Sunday, March 19, 2006

The 1 Penny Podcast Project

Warning: Long post alert. In this post I touch on podcast advertising, the 1 Penny Podcast Project experiment (plus the little joke I played on my good buddies Steve and Chris) and babble on about some of my marketing thoughts. Feel free to tune in to tomorrow's post for our regularly scheduled web quick hits ;-)

So without further ado...

For every new media channel that is developed (telegraph, newspapers, radio, television... etc. etc.) a model (or many) for profitability must eventually emerge or risk the death of the medium itself. Advert supported content has long been an effective model for content producers and businesses alike (subscription and advert/subscription combinations being another popular method). The low costs associated with producing a podcast/vidcast make it tremendously easy and inexpensive for you or I to produce content online. As this content becomes increasingly popular, marketers start to look at tapping this new medium.

In this regard podcast advertising is not a new idea, just an extension of current advertising models in a relatively new medium - podcasting (although I would argue it's hardly new, rather it is just now beginning to be recognized by mass-advertisers). There are however numerous models used across the various forms of media and so it's important to find out which model is most effective and sustaining for the benefit of podcasters, advertisers and the medium itself.

Some advertisers are dipping their toes in the water and inserting small 10-30 second spots at the beginning, middle or end of podcasts such as Motorola on some of the "The Podcast Network" podcasts or Earthlink on Adam Curry's "Daily Source Code". Having listened to some of these efforts I'm not convinced this is the future for podcast advertising. The ads cut into the content in much the same way as television or radio adverts, a method which is becoming increasingly ineffective in reaching markets (ie. you and me Joe consumer). It's quite frankly getting annoying. I know how easy it is for me to tune these ads out, fast forward past or even just switch the channel. As someone who studies marketing I've got to wonder just how effective this type of advertising can be?

It's my personal opinion that placement advertising (like product placements in television shows) and outright sponsorship podcasting (similar to what Acuview is doing with the Heather and Jonelle podcast) is the way podcasting adverts are going. Certainly this brings up lots of ethical questions about how to deal with the distinction between paid adverts and the content itself (ie. like when a blogger is paid to post a positive review on a product without disclosing the fact that they were paid), but issues of transparency have been going on in every medium for a very long time (ie. when radio stations are paid to play the same crap songs over and over to drive sales) and need to be dealt with accordingly.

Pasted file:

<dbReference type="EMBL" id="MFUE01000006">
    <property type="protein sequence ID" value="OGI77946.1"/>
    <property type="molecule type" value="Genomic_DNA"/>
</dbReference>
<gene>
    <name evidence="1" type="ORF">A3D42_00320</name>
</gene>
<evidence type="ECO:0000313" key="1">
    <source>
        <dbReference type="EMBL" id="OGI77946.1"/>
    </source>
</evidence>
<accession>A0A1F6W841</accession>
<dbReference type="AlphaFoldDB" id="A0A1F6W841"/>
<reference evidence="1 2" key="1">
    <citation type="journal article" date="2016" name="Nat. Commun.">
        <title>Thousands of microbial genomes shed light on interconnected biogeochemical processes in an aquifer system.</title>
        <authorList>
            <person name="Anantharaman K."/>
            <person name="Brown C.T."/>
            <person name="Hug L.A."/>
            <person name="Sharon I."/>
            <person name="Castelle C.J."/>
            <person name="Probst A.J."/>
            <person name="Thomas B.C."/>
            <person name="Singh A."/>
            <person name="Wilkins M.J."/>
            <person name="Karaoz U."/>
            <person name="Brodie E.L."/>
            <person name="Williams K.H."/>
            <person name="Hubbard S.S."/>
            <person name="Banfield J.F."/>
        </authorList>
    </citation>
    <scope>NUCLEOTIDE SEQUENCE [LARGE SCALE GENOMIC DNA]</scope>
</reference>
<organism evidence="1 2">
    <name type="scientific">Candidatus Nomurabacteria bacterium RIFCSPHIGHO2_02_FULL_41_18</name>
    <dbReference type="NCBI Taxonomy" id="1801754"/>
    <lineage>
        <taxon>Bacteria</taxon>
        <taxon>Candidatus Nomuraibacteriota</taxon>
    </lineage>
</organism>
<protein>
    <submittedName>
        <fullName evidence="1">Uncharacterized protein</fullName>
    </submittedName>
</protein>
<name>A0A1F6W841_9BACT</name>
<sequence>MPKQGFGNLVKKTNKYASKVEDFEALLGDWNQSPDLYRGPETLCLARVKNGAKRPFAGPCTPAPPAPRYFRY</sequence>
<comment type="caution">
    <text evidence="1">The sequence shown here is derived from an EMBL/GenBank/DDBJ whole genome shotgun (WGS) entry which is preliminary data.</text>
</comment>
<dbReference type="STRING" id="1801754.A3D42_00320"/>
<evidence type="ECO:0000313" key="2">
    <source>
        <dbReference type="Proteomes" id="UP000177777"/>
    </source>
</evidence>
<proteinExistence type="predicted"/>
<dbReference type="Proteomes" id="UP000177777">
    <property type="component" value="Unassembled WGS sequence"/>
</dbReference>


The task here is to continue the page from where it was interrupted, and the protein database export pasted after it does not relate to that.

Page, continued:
This brings us to Jon Watson's 1 Penny Podcast Project. It's Jon's opinion that the quantified intersection between the podcasters interest to generate revenue and marketers desire for value-for-the-money advertising in podcasting is the one cent price point. That's one cent per download to be exact.

[For the sake of this argument we're putting aside the fact that a download does not necessarily equal a "listen" (ie. many automatic downloaders like iPodder download many podcasts for users who never get around to actually listening to them, I know this from my own personal experience as I usually only get around to listening to 50% of my downloaded pod/vid casts)]

Jon's assessment is that for each (possibly targeted) earlobe a podcast captures, marketers will happily pay 1 cent to get their 3 line message across. I have to agree that this is pretty good value, or at least starting point for the industry. It is however the method of delivery which I find key to the whole deal.

What makes this arrangement work is that the ad is not a traditional 10-30 second sound byte, but rather a spoken audio placement within the podcast. This is more valuable to everyone involved as it's quick enough (and contained within the content stream of the podcast) so that it's not skipped by the listener, yet effective enough that marketers are confident that their message is reaching the intended audience. Without going into this in too much detail, keep in mind that I find the method of delivery of more experimental value than the actual monetary value of one cent. Nothing new here (this has been going on forever in radio already) just applied to a new medium, podcasting.

It was a fun premise and I like the idea of getting involved to see what would happen (besides, it was the same cost as one of my green beers I had on St. Patty's Friday so what the heck!).